Mio SLICE Heart Rate Fitness Tracker – User Review | GadFit Singapore

February 11, 2017

Originally slated for release a year back, the Mio SLICE ($129.95) finally arrived this month. Featuring all day activity tracking, Mio’s proprietary PAI score backed by the HUNT study, and broadcasting of heart rate data via ANT+ and Bluetooth Low Energy to select devices, this was to be Mio’s pièce de résistance.

I finally took receipt of this long awaited device about a week back and here’s what I have to say.



  • Unique PAI score based on HUNT study
  • Wrist based heart rate measurement
  • All day activity tracker. Records steps, distance, calories burned, sleep, all day HR and PAI score
  • 5 days battery life span
  • Vibration enabled for smart notifications
  • Stores heart rate data at 1 second intervals during exercise, every 5 minutes below moderate activity, and every 15 minutes during sleep.
  • Bluetooth Low Energy and ANT+ enabled
  • Transmits HR data to compatible devices and mobile apps
  • Water resistant to 3 ATM


  • Display not visible under bright daylight
  • Unable to set alarms or sedentary alerts
  • Workouts not exportable from native app for now
  • Generic workout only, can’t add type of workout
  • Advertised as 5 days battery life but only lasts about 2.5 days
  • Non changeable wristbands
  • Limited compatibility with 3rd party apps for now


The Mio SLICE features a wearable core that’s built with the wrist straps. What this basically means is that the straps are non-changeable.Mio SLICE front and top viewThe wearable displays the company’s proprietary PAI scores for the user with options to further show steps, calories, distance and sleep. Users can also access real time heart rate at rest and during workouts.

Connectivity to compatible mobile devices is via Bluetooth though the Mio SLICE is also capable of broadcasting HR data via both ANT+ and Bluetooth Low Energy; a familiar and key feature of Mio devices.wrist clasp of Mio SLICEA single button controls the wearable with short and long presses. The OLED screen performs decently under low light conditions and room lighting.Mio SLICE multiple viewsBut out in the bright daylight, it fails miserably; I actually thought the device ran out of batteries because the screen was blank. Users can adjust screen brightness levels but setting it to “high” did little in terms of visibility under bright day light.The back of the Mio SLICE houses the optical heart rate sensors and the charging port. I went from 0% to full charge in under an hour.According to Mio Global, a full charge runs the device up to 5 days though I only managed 2.5 days at best with 30 minutes of workout daily and SMS text alerts turned off.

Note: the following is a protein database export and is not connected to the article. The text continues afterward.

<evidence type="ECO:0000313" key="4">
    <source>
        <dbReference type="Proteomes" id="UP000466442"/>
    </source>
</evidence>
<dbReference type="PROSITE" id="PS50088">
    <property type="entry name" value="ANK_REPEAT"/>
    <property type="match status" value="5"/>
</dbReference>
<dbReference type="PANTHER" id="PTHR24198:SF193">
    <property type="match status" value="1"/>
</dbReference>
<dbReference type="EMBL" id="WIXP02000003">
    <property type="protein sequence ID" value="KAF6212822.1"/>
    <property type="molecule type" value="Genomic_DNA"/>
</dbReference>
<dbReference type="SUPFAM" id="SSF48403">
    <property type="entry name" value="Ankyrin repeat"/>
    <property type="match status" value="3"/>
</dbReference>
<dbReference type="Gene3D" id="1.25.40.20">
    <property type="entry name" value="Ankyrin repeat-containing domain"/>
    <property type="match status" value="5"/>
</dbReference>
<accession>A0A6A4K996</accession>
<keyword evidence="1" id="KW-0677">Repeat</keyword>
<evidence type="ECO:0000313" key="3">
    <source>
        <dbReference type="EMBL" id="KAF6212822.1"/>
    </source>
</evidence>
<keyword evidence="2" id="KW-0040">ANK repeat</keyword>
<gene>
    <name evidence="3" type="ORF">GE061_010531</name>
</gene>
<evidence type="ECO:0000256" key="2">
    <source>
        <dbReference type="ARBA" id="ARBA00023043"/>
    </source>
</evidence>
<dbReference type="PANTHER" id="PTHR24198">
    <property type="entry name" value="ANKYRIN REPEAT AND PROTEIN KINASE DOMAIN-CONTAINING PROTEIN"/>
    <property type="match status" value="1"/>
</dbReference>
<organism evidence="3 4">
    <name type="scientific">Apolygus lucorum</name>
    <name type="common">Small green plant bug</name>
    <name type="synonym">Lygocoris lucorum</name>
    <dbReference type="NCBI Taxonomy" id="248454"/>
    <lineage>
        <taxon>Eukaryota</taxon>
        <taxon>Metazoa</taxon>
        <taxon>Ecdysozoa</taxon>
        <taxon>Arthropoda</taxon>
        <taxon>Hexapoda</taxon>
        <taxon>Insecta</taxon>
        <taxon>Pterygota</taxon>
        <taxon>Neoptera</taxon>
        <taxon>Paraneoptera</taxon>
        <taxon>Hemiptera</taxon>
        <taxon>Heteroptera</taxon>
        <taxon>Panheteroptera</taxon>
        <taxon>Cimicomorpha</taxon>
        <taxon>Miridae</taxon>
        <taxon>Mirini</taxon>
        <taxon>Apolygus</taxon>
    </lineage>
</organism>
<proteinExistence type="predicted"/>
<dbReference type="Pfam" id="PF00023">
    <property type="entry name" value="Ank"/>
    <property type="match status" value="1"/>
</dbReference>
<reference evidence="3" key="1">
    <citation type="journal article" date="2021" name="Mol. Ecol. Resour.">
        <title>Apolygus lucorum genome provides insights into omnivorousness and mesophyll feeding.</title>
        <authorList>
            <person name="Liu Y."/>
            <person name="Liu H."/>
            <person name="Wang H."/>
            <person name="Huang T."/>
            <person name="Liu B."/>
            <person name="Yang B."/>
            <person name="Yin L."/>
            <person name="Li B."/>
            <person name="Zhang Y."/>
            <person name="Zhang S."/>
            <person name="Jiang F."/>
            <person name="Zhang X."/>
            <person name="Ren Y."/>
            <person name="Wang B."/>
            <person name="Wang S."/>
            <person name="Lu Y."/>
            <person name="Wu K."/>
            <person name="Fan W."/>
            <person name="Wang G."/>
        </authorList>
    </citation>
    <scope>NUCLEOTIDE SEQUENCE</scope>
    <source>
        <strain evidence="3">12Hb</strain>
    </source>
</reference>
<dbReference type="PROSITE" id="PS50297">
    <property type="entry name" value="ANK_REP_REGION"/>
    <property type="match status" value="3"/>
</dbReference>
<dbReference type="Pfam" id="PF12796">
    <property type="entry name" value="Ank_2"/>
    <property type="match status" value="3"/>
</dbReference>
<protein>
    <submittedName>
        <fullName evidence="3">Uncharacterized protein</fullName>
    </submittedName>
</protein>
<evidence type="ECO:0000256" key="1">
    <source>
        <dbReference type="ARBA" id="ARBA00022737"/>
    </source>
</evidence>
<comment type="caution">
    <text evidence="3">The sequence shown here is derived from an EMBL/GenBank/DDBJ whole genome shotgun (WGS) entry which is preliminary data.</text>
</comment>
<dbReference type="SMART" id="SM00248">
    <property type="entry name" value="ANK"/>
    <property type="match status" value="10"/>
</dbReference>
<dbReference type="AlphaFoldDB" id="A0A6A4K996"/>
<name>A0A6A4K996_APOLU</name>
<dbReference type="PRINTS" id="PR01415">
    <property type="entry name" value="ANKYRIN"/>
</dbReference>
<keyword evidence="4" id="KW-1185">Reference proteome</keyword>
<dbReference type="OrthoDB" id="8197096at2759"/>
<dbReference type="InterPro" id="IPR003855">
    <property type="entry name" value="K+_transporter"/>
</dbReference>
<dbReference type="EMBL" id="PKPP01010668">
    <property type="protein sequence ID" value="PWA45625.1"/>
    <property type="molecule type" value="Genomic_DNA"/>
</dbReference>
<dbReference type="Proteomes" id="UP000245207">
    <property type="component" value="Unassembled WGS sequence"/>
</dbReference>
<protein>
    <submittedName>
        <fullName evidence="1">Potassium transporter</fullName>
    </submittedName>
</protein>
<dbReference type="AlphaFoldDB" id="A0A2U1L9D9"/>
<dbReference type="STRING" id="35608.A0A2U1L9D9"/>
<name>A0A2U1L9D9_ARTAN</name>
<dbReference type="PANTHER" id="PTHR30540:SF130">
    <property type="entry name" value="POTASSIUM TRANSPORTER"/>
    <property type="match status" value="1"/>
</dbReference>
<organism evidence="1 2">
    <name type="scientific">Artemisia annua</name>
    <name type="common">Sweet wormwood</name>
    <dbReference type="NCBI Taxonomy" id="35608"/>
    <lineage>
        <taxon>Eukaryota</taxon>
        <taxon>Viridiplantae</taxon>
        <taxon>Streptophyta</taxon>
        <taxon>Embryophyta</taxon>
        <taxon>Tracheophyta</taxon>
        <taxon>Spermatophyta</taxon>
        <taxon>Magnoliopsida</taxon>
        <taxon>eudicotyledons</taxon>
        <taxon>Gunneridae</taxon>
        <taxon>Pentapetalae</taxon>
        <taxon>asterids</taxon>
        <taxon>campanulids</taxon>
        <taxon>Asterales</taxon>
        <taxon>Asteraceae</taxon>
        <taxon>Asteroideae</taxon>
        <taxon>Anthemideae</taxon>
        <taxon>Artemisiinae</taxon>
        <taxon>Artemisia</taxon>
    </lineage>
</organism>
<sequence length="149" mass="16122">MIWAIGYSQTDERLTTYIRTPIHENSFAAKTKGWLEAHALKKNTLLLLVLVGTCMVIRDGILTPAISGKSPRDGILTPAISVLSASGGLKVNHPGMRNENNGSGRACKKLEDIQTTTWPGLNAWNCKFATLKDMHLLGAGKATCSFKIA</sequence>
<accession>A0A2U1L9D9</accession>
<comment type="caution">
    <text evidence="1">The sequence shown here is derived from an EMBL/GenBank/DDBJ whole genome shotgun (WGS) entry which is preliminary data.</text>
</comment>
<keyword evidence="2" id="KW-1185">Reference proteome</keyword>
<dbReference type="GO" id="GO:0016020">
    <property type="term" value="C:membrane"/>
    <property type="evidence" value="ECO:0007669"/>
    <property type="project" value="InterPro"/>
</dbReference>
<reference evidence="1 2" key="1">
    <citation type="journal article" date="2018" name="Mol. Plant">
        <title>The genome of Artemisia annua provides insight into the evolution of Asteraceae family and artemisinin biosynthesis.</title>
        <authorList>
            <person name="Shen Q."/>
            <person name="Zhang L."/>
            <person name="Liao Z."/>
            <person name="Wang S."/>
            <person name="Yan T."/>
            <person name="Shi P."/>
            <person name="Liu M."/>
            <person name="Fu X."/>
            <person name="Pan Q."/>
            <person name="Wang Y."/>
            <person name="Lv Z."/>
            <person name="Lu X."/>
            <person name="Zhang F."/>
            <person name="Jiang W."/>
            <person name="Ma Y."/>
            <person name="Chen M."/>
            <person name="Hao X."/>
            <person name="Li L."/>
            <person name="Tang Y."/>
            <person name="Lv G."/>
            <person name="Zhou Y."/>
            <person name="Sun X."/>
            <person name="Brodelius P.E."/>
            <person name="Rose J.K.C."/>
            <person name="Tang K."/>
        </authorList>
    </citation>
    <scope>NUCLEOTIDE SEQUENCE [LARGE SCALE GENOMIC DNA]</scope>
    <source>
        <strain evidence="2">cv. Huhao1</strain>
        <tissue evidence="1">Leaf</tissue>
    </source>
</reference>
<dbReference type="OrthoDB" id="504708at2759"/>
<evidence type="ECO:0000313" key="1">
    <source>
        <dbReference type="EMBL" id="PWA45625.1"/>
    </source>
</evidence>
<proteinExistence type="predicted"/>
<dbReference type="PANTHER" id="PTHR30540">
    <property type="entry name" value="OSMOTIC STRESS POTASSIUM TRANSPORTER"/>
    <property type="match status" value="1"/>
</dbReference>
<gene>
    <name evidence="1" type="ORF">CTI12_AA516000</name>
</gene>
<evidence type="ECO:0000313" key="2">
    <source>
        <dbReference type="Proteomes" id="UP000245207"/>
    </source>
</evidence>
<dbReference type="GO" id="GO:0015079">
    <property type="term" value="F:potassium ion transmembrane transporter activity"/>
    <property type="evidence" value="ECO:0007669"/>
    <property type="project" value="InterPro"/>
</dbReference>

Mio SLICE is also rated at 3ATM water resistance.


The Mio SLICE is an all day activity tracker that is capable of tracking steps, distance, calories, sleep and Mio’s proprietary PAI score, backed by the HUNT study.

PAI Score

The company first announced this metric about a year back and released a PAI mobile app capable of computing PAI scores from Mio hardware. I tried the mobile app back then and assessed it to be a novel effort to inject an alternate and credible perspective to the ubiquitous step count.

Daily activities contribute to the accumulation of PAI scores with activities that put the heart to work garnering more points than activities like strolling where the heart rate is mildly elevated, if at all.

To illustrate this, my 30 minutes spin bike session which had my average heart rate at 155 with a maximum of 177 net me 24 PAI points while an entire day of moving around to the tune of 10,000 steps only net me 5 PAI points.

This might prove discouraging to those who’ve made it their life long goal to score 15,000 steps per day only to be shown that it doesn’t count for much. There’s no cause for worry as the Mio SLICE tracks steps as well.

Heart Rate Accuracy

In order to compare the HR accuracy, I had to connect and transmit the heart rate data from a Mio SLICE to a Garmin Vivoactive HR via ANT+ and compare it versus a Polar H7 running with Polar Beat. Mio SLICE can also transmit heart rate via BLE to compatible mobile apps. There are 2 tests I usually do, a flat surface run and a interval session usually involving the elliptical machine or spin bike.Mio SLICE vs Polar H7On both occasions, I found the heart rate readings from the Mio SLICE comparable to that of the Polar H7; a tad delayed but within a few beats.

Workout Mode

In workout mode, users can see elapsed time, current HR and PAI score for the session. The wearable will also sync the workout session to the Mio PAI 2 mobile app.